Lord, now lettest thou thy servant depart in peace : according to thy word.
For mine eyes have seen : thy salvation,
Which thou hast prepared : before the face of all people;
To be a light to lighten the Gentiles : and to be the glory of thy people Israel.

Though consistently more intimate and quieter than the Magnificat, this second piece is actually more dissonant. It is shadowy and eerie. Notes mysteriously slide between and behind each other.  The mist clears near the end when the doxology returns, but that moment of praise stops almost immediately. The final Amen leaves us in a strange and unfamiliar place, uneasy, unfulfilled.

This is the mindset of Simeon: an old man who has waited faithfully his entire life to see the Messiah. But upon seeing him, he is left with more question than answers. As Simeon lays eyes on the Son of God, he sees yet another weak and vulnerable creature whom God will use to transform the world – and this time not just God’s chosen people, but the Gentiles as well. Tippett’s piece dramatizes the moment when Simeon comes to terms with the inconceivable implications of the Incarnation.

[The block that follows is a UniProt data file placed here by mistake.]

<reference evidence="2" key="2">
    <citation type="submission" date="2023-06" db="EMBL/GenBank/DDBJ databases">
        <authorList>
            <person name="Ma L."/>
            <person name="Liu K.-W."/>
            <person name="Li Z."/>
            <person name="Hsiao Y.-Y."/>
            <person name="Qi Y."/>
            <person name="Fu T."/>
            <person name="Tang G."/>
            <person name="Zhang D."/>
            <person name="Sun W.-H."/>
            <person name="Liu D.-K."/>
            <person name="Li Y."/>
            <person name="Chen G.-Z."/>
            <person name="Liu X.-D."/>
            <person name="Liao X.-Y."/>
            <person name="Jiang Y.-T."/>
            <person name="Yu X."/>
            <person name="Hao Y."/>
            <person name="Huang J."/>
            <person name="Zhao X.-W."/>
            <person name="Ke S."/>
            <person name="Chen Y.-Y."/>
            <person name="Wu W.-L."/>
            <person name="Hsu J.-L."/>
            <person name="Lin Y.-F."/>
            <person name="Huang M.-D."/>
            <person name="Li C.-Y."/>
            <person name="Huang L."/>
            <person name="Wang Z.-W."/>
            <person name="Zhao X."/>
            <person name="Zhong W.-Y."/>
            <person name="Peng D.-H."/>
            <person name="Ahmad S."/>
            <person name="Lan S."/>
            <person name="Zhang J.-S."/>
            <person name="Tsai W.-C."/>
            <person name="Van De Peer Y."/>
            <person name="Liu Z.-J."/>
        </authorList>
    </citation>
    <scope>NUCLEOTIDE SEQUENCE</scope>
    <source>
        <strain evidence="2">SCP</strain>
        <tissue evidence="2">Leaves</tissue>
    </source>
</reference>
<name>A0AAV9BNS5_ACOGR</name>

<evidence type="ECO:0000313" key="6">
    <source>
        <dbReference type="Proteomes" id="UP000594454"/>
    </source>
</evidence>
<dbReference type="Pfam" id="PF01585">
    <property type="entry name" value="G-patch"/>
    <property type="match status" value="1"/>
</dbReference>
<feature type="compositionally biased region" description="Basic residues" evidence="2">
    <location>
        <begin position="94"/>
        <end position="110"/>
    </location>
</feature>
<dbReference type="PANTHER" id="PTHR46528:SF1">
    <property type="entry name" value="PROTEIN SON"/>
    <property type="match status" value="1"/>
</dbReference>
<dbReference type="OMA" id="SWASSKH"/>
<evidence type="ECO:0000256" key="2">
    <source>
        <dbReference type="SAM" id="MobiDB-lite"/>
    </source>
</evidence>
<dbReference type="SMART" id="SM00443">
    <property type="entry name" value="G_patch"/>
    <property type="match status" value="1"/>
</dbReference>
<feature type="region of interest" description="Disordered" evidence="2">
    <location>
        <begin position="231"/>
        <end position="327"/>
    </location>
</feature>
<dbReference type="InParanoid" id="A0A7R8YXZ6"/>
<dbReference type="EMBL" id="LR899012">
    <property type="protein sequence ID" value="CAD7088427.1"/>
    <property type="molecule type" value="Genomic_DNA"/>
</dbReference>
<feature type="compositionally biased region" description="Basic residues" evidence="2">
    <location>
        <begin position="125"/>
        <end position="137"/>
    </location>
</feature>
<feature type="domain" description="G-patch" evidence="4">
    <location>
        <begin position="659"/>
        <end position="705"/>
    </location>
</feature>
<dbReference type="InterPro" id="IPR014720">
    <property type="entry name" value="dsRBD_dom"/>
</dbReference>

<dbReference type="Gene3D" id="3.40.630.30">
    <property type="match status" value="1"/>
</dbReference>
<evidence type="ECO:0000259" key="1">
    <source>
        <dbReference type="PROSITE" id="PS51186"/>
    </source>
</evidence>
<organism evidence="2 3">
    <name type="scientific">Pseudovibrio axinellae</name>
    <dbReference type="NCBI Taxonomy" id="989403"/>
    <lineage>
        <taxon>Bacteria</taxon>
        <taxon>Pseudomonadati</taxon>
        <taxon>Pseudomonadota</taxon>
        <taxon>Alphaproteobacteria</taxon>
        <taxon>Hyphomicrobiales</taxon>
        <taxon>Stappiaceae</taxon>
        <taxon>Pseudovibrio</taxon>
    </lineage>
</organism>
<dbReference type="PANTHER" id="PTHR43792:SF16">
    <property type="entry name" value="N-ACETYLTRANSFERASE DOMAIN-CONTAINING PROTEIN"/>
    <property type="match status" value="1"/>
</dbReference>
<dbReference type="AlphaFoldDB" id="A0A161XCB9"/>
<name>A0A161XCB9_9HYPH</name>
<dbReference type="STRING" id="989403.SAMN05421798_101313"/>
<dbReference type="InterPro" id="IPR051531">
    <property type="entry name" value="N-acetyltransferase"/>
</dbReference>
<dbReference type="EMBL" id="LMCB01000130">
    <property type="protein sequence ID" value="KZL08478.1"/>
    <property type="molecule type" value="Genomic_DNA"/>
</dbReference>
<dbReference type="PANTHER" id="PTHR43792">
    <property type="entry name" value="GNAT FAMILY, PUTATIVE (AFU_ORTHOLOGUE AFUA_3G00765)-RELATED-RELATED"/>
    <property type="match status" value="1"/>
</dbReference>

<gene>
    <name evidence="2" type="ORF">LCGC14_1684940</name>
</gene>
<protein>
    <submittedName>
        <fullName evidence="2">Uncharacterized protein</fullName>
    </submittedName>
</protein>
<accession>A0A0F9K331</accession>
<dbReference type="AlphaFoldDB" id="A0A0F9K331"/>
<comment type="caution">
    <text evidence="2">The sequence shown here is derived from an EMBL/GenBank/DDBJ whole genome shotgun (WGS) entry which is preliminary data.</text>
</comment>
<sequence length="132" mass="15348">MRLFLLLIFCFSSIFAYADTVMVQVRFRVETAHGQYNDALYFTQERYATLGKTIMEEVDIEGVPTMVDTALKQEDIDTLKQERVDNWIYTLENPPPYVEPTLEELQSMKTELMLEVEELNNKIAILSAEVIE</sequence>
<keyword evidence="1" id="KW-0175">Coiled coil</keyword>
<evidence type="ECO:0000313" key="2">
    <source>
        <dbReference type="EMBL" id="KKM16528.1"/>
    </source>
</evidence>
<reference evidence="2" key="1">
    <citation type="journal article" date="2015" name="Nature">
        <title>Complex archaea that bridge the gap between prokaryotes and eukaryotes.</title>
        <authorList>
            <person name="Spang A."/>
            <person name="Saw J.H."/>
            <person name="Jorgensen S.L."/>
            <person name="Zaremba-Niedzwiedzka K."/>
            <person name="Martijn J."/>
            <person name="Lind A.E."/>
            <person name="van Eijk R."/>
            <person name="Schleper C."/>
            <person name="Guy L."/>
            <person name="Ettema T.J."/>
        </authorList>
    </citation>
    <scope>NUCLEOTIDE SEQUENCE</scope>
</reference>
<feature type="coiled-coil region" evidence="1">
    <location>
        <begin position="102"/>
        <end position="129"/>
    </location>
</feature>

At the same time, I wonder if this music is meant to perhaps portray something even darker: Simeon’s second thoughts. Were I in Simeon’s situation, with Roman soldiers patrolling outside the door of the synagogue, I might ask myself whether I really believed that this tiny baby would do what God said he would.

But, of course, Jesus did not. He did not expel the Romans, and he did not actually bring justice to first-century Judea. He died shamefully between two criminals.

And yet, his living presence continues to empower other frail, sinful creatures to carry out his mission, to spread is message of justice, and to care for the weak, the poor, and the hungry.

At the end of Tippett’s two pieces we are back where we started. God’s ways are just as revolutionary – and no less mysterious. Hearing the testimonies of two paragons of faith has reminded us of just how little we understand God, how far we are from a true life of faith, and how little we heed God’s call for justice.

Tippett’s music reminds us that we are, in a word, lowly.

Thank God.

Image by Jacques GAIMARD,  Eric Blochet, andLukas Baumert from Pixabay